The Synaptic Bases of Mental Diseases

Early psychoses

Coronal, sagittal and axial views

NAC improves fornix integrity in parallel to the increase of brain glutathione and cognition improvement. 6-month longitudinal gFA changes : NAC vs Placebo.
Coronal, sagittal and axial views show voxel-wise analysis results indicating location (body of the fornix) of time interaction.

Synapsy reviews the highlights and discusses the future of its work package on early psychosis for which the similarities between early-stage psychoses are calling to synergies.

Psychoses develop in stages. In the early phases, the various psychotic syndromes overlap as they gradually evolve towards well-defined clinical features and disabilities. The initial stages of schizophrenia, which are the central subject of the second Synapsy work package (WP#2), are characterized by the heterogeneous nature of patients with multiple clinical symptoms. Since distinct neurobiological mechanisms seem to underlie these successive stages, researchers think that specific treatments should be used for each of them. Some of these mechanisms have been identified during the first two Synapsy phases, and are now opening up new strategies for clinical intervention.

Discovering a phenotype

To understand how the neurobiological mechanisms involved in the early phase of schizophrenia were discovered by WP#2, we have to go back to the initial work carried out by Kim Do and her collaborators. Before the beginning of Synapsy they showed that glutathione deficiency was observable in schizophrenic patients (see interview with Kim Do). As glutathione is part of the antioxidant defense system, it has dramatic consequences on neuronal function and survival if it is deregulated. Why? Because the brain requires a highly efficient antioxidant system to counteract the production of free radicals generated by its high oxidative metabolism leading to high oxygen consumption (25% of the body’s oxygen).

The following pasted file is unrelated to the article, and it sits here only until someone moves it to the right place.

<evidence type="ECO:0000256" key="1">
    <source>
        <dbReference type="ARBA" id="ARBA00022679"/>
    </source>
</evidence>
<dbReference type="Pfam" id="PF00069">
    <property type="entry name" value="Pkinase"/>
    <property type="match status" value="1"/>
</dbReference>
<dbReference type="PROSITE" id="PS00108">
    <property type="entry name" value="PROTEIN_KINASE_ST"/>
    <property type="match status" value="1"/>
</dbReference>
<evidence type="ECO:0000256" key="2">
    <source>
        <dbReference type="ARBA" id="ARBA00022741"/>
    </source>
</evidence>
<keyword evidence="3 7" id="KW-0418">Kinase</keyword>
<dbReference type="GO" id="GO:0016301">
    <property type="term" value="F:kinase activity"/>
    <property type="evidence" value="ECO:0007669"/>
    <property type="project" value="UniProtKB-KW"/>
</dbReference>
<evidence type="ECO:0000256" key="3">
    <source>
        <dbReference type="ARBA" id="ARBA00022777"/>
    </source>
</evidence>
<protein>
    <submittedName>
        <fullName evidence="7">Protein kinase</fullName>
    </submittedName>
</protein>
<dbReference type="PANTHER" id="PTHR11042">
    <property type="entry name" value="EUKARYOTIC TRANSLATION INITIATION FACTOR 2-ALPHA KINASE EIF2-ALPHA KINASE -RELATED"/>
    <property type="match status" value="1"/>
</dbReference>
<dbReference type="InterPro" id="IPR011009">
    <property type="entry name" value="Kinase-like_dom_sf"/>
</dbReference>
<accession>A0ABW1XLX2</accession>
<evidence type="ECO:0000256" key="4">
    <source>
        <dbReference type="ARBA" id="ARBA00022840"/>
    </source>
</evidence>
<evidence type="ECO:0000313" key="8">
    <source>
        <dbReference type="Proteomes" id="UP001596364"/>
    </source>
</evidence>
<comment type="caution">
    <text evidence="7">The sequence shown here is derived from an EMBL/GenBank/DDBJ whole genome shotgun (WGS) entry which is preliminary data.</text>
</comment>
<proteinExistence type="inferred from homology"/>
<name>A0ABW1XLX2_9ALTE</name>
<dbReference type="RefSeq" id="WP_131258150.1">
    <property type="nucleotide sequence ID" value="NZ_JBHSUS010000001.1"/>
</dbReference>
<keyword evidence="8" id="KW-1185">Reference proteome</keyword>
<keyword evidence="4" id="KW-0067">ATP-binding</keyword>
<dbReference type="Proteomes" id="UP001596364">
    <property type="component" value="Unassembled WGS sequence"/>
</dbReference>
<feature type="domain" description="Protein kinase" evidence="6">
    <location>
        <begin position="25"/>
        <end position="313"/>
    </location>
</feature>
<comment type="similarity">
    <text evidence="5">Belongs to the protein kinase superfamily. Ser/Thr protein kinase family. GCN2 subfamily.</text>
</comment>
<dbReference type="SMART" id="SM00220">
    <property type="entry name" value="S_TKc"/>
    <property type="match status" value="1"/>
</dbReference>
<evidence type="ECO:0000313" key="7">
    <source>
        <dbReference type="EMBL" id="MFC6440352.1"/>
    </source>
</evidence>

Once the teams led by Kim Do and Philippe Conus came together under the Synapsy umbrella, they focused on the neurobiological and clinical consequences of this glutathione deficiency and how to counter them. They first observed that polymorphism of the glutathione synthesis genes was more prevalent in schizophrenics and that it resulted in a functional effect. Using studies on transgenic mouse models, Kim Do’s team observed that the parvalbumin interneurons in the ventral part of the hippocampus –a region involved in emotions– are the most affected when oxidative stress rises. These neurons are critical for neural synchronization and cognitive function. More importantly, according to her : “Anxiety problems have appeared in our animal models without any disturbance to the spatial memory, a function that is performed in the nearby dorsal hippocampus.” This is an interesting observation since it suggests that glutathione deficiency underlies a specific phenotype in the early stages of schizophrenia.

The influence of trauma